Skip to comments.The Rev. Daniel McGrath: "Thou Shalt Not Covet."
Posted on 11/18/2006 7:53:45 AM PST by sionnsar
Continuing with his sermon series on the Decalogue, the Rev. Daniel McGrath of St. Bartholomew's Anglican Church in Washington State gives us his exposition on the last of these, Thou Shalt Not Covet. Fr. McGrath as is his wont distills a lot into a relatively few words, but I found this thought particularly striking:
Another reason that I mention my friend is that he shared with me a very clear insight on the Tenth Commandment. He asked, "Why is it that the last and most prominent commandment of The Decalogue is the prohibition of 'covetousness'?" He went on to point out that covetousness is the beginning step that leads to breaking the other commandments. Working our way through The Decalogue, we can see that wrongful desire is what leads people to lie, steal, commit adultery, murder, to dishonor parents, disregard the Sabbath, take God's name in vain, revere idols, and neglect the worship of God.That is food for thought, all right--and a compelling reason why this sin should not be taken lightly!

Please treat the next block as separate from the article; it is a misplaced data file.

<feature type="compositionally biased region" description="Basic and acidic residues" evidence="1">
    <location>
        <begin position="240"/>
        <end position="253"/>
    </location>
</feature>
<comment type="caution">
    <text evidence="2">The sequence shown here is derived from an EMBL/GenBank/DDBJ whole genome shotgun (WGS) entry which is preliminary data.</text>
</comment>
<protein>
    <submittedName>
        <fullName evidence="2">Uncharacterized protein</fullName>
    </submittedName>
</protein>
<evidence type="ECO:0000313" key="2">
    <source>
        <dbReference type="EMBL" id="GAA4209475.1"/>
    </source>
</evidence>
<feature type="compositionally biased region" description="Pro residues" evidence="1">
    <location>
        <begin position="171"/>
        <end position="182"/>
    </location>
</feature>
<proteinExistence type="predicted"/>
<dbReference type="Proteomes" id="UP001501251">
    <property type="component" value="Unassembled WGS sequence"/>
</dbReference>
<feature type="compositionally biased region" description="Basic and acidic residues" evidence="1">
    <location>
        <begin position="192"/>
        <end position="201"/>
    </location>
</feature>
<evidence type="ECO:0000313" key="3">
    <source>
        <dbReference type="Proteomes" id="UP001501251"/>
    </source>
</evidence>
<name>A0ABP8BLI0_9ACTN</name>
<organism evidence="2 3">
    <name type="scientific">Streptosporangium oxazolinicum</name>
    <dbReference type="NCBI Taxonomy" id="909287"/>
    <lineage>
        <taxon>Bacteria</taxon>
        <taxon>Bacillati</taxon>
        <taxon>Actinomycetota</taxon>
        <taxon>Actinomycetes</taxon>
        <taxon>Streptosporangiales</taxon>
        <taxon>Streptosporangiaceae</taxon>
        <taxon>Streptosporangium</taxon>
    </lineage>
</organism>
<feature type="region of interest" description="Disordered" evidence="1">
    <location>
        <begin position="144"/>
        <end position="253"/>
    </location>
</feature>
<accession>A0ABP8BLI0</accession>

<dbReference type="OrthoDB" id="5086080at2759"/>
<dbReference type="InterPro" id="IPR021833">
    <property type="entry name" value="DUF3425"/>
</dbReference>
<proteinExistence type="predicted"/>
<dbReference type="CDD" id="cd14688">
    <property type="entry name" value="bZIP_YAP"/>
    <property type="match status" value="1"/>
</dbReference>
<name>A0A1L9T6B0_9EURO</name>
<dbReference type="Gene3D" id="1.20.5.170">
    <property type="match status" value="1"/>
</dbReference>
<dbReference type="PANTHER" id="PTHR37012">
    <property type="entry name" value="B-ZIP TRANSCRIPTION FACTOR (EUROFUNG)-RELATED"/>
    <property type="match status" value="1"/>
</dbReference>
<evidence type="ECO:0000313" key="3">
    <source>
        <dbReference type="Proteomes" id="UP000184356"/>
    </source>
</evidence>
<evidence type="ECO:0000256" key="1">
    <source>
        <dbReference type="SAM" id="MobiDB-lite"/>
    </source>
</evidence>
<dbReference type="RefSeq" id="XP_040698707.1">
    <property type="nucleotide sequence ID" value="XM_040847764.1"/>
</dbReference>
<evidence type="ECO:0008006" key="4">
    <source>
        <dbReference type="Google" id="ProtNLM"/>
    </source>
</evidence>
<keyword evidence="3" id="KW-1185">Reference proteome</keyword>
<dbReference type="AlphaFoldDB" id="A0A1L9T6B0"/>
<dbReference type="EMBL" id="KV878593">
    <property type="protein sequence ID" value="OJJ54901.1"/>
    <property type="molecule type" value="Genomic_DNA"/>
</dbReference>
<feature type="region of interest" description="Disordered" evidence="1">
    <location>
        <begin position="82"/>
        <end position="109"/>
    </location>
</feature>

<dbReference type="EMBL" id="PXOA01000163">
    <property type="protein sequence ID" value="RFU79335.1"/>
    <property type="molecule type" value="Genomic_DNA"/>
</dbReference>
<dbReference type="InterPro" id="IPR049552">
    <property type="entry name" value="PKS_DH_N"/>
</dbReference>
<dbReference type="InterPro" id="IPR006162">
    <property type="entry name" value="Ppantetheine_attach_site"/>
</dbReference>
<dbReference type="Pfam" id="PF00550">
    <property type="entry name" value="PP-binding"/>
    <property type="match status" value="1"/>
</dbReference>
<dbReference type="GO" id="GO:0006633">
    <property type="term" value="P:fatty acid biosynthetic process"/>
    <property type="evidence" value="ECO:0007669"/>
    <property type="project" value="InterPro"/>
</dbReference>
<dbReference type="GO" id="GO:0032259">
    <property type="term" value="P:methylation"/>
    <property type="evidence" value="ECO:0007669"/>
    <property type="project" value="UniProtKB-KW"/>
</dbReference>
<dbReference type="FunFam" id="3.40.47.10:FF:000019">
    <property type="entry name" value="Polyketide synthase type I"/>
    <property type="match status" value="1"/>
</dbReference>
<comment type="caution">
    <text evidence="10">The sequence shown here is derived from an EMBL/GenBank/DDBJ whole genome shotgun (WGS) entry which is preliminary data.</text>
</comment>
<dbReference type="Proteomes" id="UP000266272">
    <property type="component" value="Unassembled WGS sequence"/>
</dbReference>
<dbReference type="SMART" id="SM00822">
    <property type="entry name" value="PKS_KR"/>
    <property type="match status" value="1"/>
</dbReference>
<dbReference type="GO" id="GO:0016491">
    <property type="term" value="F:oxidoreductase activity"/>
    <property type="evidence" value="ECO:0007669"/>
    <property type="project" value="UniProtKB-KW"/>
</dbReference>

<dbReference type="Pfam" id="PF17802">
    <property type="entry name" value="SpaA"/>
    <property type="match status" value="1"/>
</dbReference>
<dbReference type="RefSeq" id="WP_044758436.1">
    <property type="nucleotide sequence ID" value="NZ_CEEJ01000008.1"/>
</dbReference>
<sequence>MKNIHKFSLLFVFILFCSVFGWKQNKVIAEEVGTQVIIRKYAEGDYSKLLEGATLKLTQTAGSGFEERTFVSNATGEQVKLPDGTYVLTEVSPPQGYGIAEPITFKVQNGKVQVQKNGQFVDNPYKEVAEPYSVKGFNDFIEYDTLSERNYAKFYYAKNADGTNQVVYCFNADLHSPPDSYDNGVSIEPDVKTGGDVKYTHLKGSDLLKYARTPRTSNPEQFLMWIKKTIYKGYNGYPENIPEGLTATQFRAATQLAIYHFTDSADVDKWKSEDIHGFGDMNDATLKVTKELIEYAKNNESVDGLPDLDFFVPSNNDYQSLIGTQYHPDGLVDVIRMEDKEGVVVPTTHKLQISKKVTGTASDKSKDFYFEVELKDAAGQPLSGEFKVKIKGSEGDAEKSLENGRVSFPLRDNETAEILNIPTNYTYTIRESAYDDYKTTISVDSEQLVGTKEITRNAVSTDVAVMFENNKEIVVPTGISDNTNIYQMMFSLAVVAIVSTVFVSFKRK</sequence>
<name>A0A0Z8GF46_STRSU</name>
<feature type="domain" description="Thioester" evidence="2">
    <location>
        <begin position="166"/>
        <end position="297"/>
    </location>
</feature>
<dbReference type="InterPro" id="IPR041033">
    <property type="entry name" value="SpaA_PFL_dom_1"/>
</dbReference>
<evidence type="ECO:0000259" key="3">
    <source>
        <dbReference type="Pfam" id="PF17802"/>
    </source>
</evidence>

Well there goes the MAJORITY of commercials on TV!
COvetting is a way of life!
BTW, this is sooooooooooooooooooooooooooooooo true:
"If there were any word of God beside the Scripture, we could never be certain of God's Word; and if we be uncertain of God's Word, the devil might bring in among us a new word, a new doctrine, a new faith, a new church, a new god, yea himself to be a god. If the Church and the Christian faith did not stay itself upon the Word of God certain, as upon a sure and strong foundation, no man could know whether he had a right faith, and whether he were in the true Church of Christ, or in the synagogue of Satan."
-- Archbishop Thomas Cranmer, First Protestant Archbishop of Canterbury
The synagogue of Satan is more popular than the synagogue of God.
 Because strait is the gate, and narrow is the way, which leadeth unto life, and few there be that find it.
Those MEGA CHURCHES don't want to hear that verse ... .
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